Aprovia is a new fungicide (SDHI, FRAC group 7) available for pome fruit disease management. Due to crop safety concerns, BASF will be cancelling the pome fruit registration for Vivando.

Mesotrione injury on tomato.  Image from University of Missouri IPM 1007, November 2009
April 1, 2016

New this spring is the herbicide Broadworks from Syngenta. It is a new chemistry for use in tree fruits with the active ingredient being mesotrione. The chemical family is triketone with an HRAC of Group 27.

Selection #3 from the Rutgers breeding program showing elongated fruit shape. Photo: Tim Elkner
March 31, 2016

This planting was established in August 2014 and included 11 named cultivars with ‘Chandler’ and ‘Sweet Charlie’ as the standards for comparison. In addition, there were 3 advanced selections from the breeding program at Cornell and 3 advanced selections from the breeding program at Rutgers.

March 31, 2016

A top-three “warm episode” (El Niño) brought some widely expected winter weather impacts to the U.S., but also provided some surprises. For example, atmospheric warmth in part supplied by the balmy central and eastern equatorial Pacific Ocean contributed to the nation’s warmest Decembe to -February period on record.

Apple scab conidia Photo: Kari Peter
March 31, 2016

If the rain that is forecasted comes to fruition, we will experience a major scab infection period late March 31–April 1. With temperatures averaging around 60°F, only 6 hours leaf wetness is needed to cause an infection event. Protection is needed for vulnerable green tissue.

Green tip peeking through saying, “Be sure to protect me from apple scab!” Photo: K. Peter
March 15, 2016

Due to the presence of green tip on early varieties of apples combined with rain the last several days plus forecasted for the next two, we are in our first apple scab infection period for 2016. Protection is needed for vulnerable green tissue; a copper spray will be useful for trees not at green tip.

March 9, 2016: No green tip yet on Gala…but it will be soon! Photo: K. Peter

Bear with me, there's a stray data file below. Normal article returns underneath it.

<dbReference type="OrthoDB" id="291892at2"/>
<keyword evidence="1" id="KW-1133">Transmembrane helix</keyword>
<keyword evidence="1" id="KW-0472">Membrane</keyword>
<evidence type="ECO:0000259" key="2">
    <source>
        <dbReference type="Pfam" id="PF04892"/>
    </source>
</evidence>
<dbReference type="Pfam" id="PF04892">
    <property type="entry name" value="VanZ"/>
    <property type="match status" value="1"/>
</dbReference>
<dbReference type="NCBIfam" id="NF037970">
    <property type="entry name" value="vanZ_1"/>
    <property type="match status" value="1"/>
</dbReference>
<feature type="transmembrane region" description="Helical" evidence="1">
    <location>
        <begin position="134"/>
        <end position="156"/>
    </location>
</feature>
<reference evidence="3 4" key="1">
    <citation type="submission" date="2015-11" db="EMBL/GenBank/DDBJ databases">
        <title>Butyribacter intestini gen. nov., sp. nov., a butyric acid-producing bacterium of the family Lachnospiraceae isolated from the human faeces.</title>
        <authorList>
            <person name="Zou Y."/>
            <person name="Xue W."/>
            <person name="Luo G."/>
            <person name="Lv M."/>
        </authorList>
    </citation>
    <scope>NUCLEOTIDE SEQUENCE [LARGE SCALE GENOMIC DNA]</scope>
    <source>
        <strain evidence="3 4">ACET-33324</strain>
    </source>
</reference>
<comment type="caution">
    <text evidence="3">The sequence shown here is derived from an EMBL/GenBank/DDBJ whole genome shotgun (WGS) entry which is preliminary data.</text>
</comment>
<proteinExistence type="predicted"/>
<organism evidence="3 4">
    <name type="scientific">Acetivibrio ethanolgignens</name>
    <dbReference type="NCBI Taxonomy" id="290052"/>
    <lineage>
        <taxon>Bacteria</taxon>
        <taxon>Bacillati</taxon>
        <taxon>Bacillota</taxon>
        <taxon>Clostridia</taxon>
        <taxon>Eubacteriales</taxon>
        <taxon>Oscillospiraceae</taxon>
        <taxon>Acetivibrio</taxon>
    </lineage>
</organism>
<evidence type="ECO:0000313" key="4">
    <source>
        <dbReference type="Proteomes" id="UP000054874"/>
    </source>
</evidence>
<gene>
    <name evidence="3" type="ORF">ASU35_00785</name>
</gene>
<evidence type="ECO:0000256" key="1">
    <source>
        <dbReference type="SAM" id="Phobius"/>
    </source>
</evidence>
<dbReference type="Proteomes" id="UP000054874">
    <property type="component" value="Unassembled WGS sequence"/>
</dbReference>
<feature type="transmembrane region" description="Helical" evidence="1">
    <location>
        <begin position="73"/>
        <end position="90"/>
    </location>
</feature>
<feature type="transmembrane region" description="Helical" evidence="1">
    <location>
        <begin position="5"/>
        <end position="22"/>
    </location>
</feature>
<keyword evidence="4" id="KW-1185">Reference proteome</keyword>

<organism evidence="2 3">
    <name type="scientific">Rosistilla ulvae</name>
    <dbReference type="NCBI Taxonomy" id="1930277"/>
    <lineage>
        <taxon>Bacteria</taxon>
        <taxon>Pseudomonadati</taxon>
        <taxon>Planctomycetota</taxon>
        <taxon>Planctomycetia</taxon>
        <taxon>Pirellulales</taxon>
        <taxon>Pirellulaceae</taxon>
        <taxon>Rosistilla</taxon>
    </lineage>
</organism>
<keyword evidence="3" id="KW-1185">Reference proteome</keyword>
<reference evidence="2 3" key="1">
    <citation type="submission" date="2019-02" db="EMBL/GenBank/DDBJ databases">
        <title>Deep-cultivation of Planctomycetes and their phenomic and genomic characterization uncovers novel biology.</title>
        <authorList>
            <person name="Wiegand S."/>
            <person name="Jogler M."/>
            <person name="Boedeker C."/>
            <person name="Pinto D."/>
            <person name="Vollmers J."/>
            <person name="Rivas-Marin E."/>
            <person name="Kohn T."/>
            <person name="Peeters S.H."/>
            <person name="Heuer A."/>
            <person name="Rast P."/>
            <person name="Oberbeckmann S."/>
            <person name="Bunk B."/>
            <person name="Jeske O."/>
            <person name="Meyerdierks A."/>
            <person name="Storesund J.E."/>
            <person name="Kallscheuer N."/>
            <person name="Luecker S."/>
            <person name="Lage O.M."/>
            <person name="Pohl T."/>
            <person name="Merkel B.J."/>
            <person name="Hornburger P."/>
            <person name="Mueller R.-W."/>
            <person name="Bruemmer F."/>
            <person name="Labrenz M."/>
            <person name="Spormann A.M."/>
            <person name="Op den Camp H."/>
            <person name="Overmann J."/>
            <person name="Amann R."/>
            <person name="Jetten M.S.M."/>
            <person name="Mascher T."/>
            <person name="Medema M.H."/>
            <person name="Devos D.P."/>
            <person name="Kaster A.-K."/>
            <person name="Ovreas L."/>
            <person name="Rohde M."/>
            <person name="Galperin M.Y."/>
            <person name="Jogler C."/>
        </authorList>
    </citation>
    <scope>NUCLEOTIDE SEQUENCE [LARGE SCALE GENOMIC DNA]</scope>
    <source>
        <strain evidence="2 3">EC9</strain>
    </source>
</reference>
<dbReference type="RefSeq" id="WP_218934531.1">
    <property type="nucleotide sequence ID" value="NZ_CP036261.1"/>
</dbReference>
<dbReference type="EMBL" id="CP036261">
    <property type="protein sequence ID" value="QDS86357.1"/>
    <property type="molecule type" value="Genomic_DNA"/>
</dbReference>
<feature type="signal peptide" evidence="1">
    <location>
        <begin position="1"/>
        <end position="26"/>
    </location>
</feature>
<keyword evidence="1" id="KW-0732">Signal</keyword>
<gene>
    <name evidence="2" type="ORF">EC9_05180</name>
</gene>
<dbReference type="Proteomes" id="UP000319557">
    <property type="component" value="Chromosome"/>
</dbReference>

March 10, 2016

The first scab spores of the season have been detected; however, there is no scab infection risk until green tissue is present and there is an infection period. Since trees are pushing due to the warm weather the last several days, now is a good time to apply dormant copper sprays to manage diseases.

Yellow woodsorrel
February 26, 2016

Some new herbicides, or in some cases, new formulations, have become available for use in berry crops in the last few years. Here is a summary of these additions.

February 25, 2016

The Hard Cider Guidebook is a resource that directly addresses the business development and marketing needs of the growing cider industry in Pennsylvania.

February 24, 2016

Between presenting and working at the 2016 Mid-Atlantic Fruit and Vegetable Conference (MAFVC), I did have a chance to catch a few presentations (out of 200 plus) that were very interesting. Below are a few comments on some of the talks I attended.

February 22, 2016

In a recent article I described some important aspects of designing field experiments to avoid biasing the data. The take home lesson was that treatments should be replicated and randomized. In this article I will describe methods to summarize and interpret the data resulting from field experiments with a single qualitative treatment variable.